12-Step Facilitation of Treatment

12-Step Facilitation of Treatment

As explored in the previous chapter, groups are a highly effective modality for the treatment of addictions, and have a long and successful history in the field of chemical dependency. Twelve-step groups may be more appropriately titled “self-help groups” (because not all self-help groups have exactly 12 steps). The terms will be used interchangeably throughout the chapter.

The primary focus of self-help groups is to provide emotional and practical support and an exchange of information. Such groups use participatory processes to allow people to share knowledge, common experiences, and problems. Through their participation, members help themselves and others by gaining knowledge and information, and by obtaining and providing emotional and practical support. Traditionally, self-help groups have been in-person meetings, but more recently, Internet self-help groups have become popular.

One of the most widely recognized groups for the treatment of addictions is Alcoholics Anonymous (AA). Miller and McCrady (1993) note that Alcoholics Anonymous is the “most frequently consulted source of help for drinking problems” (p. 3). In fact, approximately 1 in every 10 adults in the United States has attended an Alcoholics Anonymous meeting at least once (Doweiko, 1999; Miller & McCrady, 1993; Zweben, 1995). Concurrently, affiliation with 12-step groups has been consistently linked to the achievement of abstinence among persons experiencing alcohol and other drug problems (Laudet & White, 2005). It is highly recommended that counselors, even if they do not regularly incorporate these groups into their counseling practice, should at least be familiar with them. The goal of this chapter, then, is to help counselors meet the following objectives:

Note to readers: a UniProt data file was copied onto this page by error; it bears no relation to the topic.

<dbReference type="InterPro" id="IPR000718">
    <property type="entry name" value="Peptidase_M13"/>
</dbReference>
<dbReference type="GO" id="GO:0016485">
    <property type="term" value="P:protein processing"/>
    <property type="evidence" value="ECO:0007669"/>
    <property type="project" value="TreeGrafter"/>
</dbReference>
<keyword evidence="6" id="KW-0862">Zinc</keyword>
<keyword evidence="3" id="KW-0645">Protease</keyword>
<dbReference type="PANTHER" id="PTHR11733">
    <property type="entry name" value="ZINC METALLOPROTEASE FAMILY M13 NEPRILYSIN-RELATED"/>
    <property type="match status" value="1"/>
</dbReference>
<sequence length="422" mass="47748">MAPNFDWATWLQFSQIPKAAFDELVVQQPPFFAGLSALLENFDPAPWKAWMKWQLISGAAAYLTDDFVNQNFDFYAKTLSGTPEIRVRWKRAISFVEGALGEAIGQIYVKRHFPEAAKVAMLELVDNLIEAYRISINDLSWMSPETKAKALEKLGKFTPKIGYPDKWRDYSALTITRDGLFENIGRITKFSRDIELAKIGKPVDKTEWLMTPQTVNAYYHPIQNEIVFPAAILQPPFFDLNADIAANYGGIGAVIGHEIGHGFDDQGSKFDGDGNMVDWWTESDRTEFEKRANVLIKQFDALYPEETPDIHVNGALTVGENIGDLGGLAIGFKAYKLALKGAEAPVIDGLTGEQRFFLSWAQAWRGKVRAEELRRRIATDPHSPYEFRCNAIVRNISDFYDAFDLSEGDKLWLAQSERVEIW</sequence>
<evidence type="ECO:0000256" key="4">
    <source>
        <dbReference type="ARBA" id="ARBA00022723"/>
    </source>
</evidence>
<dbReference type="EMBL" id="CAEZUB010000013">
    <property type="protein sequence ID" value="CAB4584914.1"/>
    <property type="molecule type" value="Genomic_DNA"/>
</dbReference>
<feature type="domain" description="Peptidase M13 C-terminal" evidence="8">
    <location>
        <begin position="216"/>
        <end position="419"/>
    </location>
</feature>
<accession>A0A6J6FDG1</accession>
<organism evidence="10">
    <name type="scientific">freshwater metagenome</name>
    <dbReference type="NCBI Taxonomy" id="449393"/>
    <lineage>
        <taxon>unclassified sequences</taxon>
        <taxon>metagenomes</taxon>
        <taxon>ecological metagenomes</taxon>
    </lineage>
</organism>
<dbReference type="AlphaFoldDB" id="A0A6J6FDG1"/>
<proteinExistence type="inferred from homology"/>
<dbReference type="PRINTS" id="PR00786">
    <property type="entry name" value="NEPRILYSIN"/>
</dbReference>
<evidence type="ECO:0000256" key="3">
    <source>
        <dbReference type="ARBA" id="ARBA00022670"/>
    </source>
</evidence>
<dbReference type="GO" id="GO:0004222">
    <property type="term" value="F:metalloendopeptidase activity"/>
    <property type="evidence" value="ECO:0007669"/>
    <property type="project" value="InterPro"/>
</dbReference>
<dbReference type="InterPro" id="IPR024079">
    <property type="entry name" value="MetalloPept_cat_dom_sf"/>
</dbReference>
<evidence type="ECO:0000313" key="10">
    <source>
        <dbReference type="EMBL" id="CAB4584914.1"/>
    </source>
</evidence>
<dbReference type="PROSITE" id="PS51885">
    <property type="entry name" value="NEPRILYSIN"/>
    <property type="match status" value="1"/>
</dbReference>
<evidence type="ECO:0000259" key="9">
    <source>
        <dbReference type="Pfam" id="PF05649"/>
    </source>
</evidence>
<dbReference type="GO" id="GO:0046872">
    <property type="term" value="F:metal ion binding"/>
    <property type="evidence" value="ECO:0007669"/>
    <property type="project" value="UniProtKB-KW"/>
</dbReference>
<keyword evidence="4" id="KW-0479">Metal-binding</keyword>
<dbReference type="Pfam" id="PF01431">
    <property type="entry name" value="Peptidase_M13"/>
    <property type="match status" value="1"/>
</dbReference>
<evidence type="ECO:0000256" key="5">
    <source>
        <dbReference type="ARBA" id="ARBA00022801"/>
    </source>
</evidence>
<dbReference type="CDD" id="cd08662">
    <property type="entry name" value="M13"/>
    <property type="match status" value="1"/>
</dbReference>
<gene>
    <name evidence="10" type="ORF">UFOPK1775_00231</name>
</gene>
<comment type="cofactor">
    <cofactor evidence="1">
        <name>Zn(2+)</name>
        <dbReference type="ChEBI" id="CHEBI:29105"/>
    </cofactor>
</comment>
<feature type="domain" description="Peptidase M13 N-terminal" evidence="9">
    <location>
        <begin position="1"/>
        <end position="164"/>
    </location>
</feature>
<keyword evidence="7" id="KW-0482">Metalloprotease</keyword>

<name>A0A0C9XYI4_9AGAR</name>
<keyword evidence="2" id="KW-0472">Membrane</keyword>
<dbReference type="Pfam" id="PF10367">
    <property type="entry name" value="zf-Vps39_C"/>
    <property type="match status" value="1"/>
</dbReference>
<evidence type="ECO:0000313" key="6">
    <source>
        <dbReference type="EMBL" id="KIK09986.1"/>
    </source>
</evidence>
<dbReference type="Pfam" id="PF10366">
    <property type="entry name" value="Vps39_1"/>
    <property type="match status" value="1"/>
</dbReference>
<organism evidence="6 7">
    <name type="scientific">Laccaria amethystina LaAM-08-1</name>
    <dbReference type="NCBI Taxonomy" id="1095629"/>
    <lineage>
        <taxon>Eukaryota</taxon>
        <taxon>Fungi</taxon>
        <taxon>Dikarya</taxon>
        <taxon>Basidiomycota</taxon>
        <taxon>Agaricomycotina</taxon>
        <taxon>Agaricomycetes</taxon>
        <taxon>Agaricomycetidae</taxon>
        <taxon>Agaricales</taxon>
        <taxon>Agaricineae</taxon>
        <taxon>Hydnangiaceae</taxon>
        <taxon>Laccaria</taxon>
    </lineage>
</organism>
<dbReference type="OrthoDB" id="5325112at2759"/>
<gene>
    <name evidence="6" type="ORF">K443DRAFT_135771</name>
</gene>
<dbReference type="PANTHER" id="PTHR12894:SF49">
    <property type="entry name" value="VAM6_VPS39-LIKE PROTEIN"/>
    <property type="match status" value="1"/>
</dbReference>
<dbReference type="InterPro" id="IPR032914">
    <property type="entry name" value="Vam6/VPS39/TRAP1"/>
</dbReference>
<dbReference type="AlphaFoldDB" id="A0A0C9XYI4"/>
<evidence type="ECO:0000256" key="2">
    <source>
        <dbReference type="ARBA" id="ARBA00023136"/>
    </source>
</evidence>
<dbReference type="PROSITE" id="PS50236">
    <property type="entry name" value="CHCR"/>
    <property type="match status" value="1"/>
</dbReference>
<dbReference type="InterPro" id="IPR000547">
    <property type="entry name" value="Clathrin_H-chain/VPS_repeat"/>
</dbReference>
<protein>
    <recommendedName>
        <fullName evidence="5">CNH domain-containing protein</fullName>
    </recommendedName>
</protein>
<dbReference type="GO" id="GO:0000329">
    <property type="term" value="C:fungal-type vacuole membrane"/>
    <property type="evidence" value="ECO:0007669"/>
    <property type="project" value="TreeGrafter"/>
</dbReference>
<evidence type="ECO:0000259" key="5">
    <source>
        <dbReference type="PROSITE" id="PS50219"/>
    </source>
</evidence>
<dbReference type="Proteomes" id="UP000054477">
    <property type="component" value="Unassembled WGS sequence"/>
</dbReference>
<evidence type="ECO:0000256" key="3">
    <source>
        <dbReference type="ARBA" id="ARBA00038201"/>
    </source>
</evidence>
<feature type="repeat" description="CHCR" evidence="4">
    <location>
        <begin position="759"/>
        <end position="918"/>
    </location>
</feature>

1. To have a basic understanding of the foundation, history, and development of the 12-step model of treatment for addictions;

2. To gain a basic knowledge of the advantages and disadvantages of these groups, and how to use this knowledge to make appropriate referrals; and

3. To understand how to incorporate 12-step groups into culturally sensitive and client-appropriate addiction treatment for the most effective outcome.

History: Development of 12-Step Groups

Alcoholics Anonymous

As will be discussed later, Alcoholics Anonymous (AA) is one of the most widely recognized 12-step groups, and has been an instrumental force in the establishment of other groups using its model. Alcoholics Anonymous was founded on June 10, 1935, when Dr. Robert Holbrook Smith, an alcoholic physician, had his last drink (Doweiko, 1999). His cofounder, Bill Wilson, a failed Wall Street stockbroker, had previously been affiliated with the New York Oxford Group, a nondenominational group of Christians committed to overcoming a common drinking problem. The two men met coincidentally in Ohio while Wilson was seeking support to stay sober during a business trip (Miller, 2005). The plan for the group was devised by the two men, with a shared aim to spread the supportive message of sobriety to other alcoholics.